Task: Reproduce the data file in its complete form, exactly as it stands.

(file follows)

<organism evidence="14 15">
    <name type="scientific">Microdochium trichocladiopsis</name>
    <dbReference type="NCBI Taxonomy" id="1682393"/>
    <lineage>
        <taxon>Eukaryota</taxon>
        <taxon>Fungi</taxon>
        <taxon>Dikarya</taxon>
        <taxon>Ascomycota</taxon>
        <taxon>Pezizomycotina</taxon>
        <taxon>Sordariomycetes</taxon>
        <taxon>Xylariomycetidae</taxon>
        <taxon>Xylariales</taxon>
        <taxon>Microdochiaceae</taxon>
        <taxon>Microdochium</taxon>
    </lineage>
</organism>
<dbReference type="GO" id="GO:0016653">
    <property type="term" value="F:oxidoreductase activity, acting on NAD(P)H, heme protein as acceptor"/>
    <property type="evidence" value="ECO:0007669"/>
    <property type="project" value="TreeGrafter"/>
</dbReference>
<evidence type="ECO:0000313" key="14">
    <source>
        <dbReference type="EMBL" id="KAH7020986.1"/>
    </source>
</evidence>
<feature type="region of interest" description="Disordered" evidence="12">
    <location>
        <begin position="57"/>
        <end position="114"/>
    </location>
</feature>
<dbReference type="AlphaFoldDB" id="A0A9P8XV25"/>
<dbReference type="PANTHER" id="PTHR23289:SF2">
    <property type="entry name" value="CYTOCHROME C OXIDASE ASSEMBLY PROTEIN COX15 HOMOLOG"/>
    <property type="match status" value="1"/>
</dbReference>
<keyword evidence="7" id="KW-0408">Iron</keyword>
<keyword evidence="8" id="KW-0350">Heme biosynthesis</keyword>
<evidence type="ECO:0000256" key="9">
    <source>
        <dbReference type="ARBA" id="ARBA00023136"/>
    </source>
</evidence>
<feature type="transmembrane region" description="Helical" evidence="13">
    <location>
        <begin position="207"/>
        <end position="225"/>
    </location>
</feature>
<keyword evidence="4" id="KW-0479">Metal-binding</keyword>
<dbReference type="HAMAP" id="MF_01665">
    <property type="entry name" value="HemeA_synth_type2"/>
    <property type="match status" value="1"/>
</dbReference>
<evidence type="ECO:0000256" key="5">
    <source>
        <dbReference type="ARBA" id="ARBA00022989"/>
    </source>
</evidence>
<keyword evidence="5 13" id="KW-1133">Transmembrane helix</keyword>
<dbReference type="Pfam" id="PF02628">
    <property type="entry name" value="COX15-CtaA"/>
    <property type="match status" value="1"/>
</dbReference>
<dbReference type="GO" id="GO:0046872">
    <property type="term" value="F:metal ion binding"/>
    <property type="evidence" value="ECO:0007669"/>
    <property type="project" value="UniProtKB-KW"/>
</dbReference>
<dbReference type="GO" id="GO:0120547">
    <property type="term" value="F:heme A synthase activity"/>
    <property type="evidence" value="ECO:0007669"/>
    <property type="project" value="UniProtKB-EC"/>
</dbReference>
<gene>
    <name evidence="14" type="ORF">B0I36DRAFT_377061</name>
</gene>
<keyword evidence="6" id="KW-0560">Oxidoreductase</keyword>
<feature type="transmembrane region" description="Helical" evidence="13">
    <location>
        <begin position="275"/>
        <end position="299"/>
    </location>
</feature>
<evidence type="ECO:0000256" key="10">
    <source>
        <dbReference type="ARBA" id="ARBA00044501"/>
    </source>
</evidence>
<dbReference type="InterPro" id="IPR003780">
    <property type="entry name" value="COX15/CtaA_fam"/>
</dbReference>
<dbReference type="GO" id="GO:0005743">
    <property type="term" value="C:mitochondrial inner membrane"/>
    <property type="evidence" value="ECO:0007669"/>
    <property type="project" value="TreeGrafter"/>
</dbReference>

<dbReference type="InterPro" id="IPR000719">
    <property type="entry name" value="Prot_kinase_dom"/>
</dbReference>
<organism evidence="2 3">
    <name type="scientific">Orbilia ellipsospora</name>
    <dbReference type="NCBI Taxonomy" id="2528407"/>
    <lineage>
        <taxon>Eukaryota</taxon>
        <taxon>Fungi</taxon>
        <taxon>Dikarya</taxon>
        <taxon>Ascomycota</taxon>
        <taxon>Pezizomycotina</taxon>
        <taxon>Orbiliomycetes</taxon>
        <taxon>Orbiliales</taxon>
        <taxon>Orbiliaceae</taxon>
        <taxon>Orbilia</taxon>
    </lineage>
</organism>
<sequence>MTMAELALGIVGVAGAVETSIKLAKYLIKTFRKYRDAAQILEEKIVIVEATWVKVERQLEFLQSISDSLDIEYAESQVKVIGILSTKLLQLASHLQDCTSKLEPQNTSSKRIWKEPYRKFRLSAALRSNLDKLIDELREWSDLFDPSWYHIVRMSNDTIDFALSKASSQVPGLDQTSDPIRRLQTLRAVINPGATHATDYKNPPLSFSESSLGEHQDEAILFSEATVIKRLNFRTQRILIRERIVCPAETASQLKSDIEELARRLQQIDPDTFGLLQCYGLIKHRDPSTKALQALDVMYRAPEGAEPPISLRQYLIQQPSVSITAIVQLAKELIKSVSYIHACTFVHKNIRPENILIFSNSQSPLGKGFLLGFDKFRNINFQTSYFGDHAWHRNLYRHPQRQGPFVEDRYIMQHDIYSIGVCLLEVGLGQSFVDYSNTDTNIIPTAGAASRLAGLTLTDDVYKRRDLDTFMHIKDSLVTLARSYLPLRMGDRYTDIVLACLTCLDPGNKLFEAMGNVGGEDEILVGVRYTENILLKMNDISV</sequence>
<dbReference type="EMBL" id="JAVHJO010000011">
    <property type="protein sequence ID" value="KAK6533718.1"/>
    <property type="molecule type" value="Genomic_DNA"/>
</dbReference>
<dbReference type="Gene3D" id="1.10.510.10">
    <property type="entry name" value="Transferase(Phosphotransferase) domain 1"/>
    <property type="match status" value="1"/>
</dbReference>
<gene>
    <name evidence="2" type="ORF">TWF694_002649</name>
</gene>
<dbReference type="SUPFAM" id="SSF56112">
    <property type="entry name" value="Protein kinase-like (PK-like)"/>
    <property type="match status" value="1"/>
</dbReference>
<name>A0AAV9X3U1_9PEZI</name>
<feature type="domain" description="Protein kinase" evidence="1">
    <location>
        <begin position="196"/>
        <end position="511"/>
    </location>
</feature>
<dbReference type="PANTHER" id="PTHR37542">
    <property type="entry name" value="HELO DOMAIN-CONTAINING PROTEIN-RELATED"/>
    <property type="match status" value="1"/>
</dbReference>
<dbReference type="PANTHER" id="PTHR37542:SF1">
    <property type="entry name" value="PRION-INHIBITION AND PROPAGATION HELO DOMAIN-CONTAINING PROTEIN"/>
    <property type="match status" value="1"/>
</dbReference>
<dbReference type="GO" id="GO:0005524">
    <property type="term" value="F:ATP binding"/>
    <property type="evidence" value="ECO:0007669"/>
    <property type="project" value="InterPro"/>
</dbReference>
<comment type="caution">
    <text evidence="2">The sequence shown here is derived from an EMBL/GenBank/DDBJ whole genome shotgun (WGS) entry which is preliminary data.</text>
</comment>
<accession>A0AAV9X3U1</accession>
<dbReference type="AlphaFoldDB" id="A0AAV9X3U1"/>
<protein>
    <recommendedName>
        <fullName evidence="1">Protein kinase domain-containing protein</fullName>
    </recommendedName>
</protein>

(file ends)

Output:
<organism evidence="14 15">
    <name type="scientific">Microdochium trichocladiopsis</name>
    <dbReference type="NCBI Taxonomy" id="1682393"/>
    <lineage>
        <taxon>Eukaryota</taxon>
        <taxon>Fungi</taxon>
        <taxon>Dikarya</taxon>
        <taxon>Ascomycota</taxon>
        <taxon>Pezizomycotina</taxon>
        <taxon>Sordariomycetes</taxon>
        <taxon>Xylariomycetidae</taxon>
        <taxon>Xylariales</taxon>
        <taxon>Microdochiaceae</taxon>
        <taxon>Microdochium</taxon>
    </lineage>
</organism>
<dbReference type="GO" id="GO:0016653">
    <property type="term" value="F:oxidoreductase activity, acting on NAD(P)H, heme protein as acceptor"/>
    <property type="evidence" value="ECO:0007669"/>
    <property type="project" value="TreeGrafter"/>
</dbReference>
<evidence type="ECO:0000313" key="14">
    <source>
        <dbReference type="EMBL" id="KAH7020986.1"/>
    </source>
</evidence>
<feature type="region of interest" description="Disordered" evidence="12">
    <location>
        <begin position="57"/>
        <end position="114"/>
    </location>
</feature>
<dbReference type="AlphaFoldDB" id="A0A9P8XV25"/>
<dbReference type="PANTHER" id="PTHR23289:SF2">
    <property type="entry name" value="CYTOCHROME C OXIDASE ASSEMBLY PROTEIN COX15 HOMOLOG"/>
    <property type="match status" value="1"/>
</dbReference>
<keyword evidence="7" id="KW-0408">Iron</keyword>
<keyword evidence="8" id="KW-0350">Heme biosynthesis</keyword>
<evidence type="ECO:0000256" key="9">
    <source>
        <dbReference type="ARBA" id="ARBA00023136"/>
    </source>
</evidence>
<feature type="transmembrane region" description="Helical" evidence="13">
    <location>
        <begin position="207"/>
        <end position="225"/>
    </location>
</feature>
<keyword evidence="4" id="KW-0479">Metal-binding</keyword>
<dbReference type="HAMAP" id="MF_01665">
    <property type="entry name" value="HemeA_synth_type2"/>
    <property type="match status" value="1"/>
</dbReference>
<evidence type="ECO:0000256" key="5">
    <source>
        <dbReference type="ARBA" id="ARBA00022989"/>
    </source>
</evidence>
<keyword evidence="5 13" id="KW-1133">Transmembrane helix</keyword>
<dbReference type="Pfam" id="PF02628">
    <property type="entry name" value="COX15-CtaA"/>
    <property type="match status" value="1"/>
</dbReference>
<dbReference type="GO" id="GO:0046872">
    <property type="term" value="F:metal ion binding"/>
    <property type="evidence" value="ECO:0007669"/>
    <property type="project" value="UniProtKB-KW"/>
</dbReference>
<dbReference type="GO" id="GO:0120547">
    <property type="term" value="F:heme A synthase activity"/>
    <property type="evidence" value="ECO:0007669"/>
    <property type="project" value="UniProtKB-EC"/>
</dbReference>
<gene>
    <name evidence="14" type="ORF">B0I36DRAFT_377061</name>
</gene>
<keyword evidence="6" id="KW-0560">Oxidoreductase</keyword>
<feature type="transmembrane region" description="Helical" evidence="13">
    <location>
        <begin position="275"/>
        <end position="299"/>
    </location>
</feature>
<evidence type="ECO:0000256" key="10">
    <source>
        <dbReference type="ARBA" id="ARBA00044501"/>
    </source>
</evidence>
<dbReference type="InterPro" id="IPR003780">
    <property type="entry name" value="COX15/CtaA_fam"/>
</dbReference>
<dbReference type="GO" id="GO:0005743">
    <property type="term" value="C:mitochondrial inner membrane"/>
    <property type="evidence" value="ECO:0007669"/>
    <property type="project" value="TreeGrafter"/>
</dbReference>

<dbReference type="InterPro" id="IPR000719">
    <property type="entry name" value="Prot_kinase_dom"/>
</dbReference>
<organism evidence="2 3">
    <name type="scientific">Orbilia ellipsospora</name>
    <dbReference type="NCBI Taxonomy" id="2528407"/>
    <lineage>
        <taxon>Eukaryota</taxon>
        <taxon>Fungi</taxon>
        <taxon>Dikarya</taxon>
        <taxon>Ascomycota</taxon>
        <taxon>Pezizomycotina</taxon>
        <taxon>Orbiliomycetes</taxon>
        <taxon>Orbiliales</taxon>
        <taxon>Orbiliaceae</taxon>
        <taxon>Orbilia</taxon>
    </lineage>
</organism>
<sequence>MTMAELALGIVGVAGAVETSIKLAKYLIKTFRKYRDAAQILEEKIVIVEATWVKVERQLEFLQSISDSLDIEYAESQVKVIGILSTKLLQLASHLQDCTSKLEPQNTSSKRIWKEPYRKFRLSAALRSNLDKLIDELREWSDLFDPSWYHIVRMSNDTIDFALSKASSQVPGLDQTSDPIRRLQTLRAVINPGATHATDYKNPPLSFSESSLGEHQDEAILFSEATVIKRLNFRTQRILIRERIVCPAETASQLKSDIEELARRLQQIDPDTFGLLQCYGLIKHRDPSTKALQALDVMYRAPEGAEPPISLRQYLIQQPSVSITAIVQLAKELIKSVSYIHACTFVHKNIRPENILIFSNSQSPLGKGFLLGFDKFRNINFQTSYFGDHAWHRNLYRHPQRQGPFVEDRYIMQHDIYSIGVCLLEVGLGQSFVDYSNTDTNIIPTAGAASRLAGLTLTDDVYKRRDLDTFMHIKDSLVTLARSYLPLRMGDRYTDIVLACLTCLDPGNKLFEAMGNVGGEDEILVGVRYTENILLKMNDISV</sequence>
<dbReference type="EMBL" id="JAVHJO010000011">
    <property type="protein sequence ID" value="KAK6533718.1"/>
    <property type="molecule type" value="Genomic_DNA"/>
</dbReference>
<dbReference type="Gene3D" id="1.10.510.10">
    <property type="entry name" value="Transferase(Phosphotransferase) domain 1"/>
    <property type="match status" value="1"/>
</dbReference>
<gene>
    <name evidence="2" type="ORF">TWF694_002649</name>
</gene>
<dbReference type="SUPFAM" id="SSF56112">
    <property type="entry name" value="Protein kinase-like (PK-like)"/>
    <property type="match status" value="1"/>
</dbReference>
<name>A0AAV9X3U1_9PEZI</name>
<feature type="domain" description="Protein kinase" evidence="1">
    <location>
        <begin position="196"/>
        <end position="511"/>
    </location>
</feature>
<dbReference type="PANTHER" id="PTHR37542">
    <property type="entry name" value="HELO DOMAIN-CONTAINING PROTEIN-RELATED"/>
    <property type="match status" value="1"/>
</dbReference>
<dbReference type="PANTHER" id="PTHR37542:SF1">
    <property type="entry name" value="PRION-INHIBITION AND PROPAGATION HELO DOMAIN-CONTAINING PROTEIN"/>
    <property type="match status" value="1"/>
</dbReference>
<dbReference type="GO" id="GO:0005524">
    <property type="term" value="F:ATP binding"/>
    <property type="evidence" value="ECO:0007669"/>
    <property type="project" value="InterPro"/>
</dbReference>
<comment type="caution">
    <text evidence="2">The sequence shown here is derived from an EMBL/GenBank/DDBJ whole genome shotgun (WGS) entry which is preliminary data.</text>
</comment>
<accession>A0AAV9X3U1</accession>
<dbReference type="AlphaFoldDB" id="A0AAV9X3U1"/>
<protein>
    <recommendedName>
        <fullName evidence="1">Protein kinase domain-containing protein</fullName>
    </recommendedName>
</protein>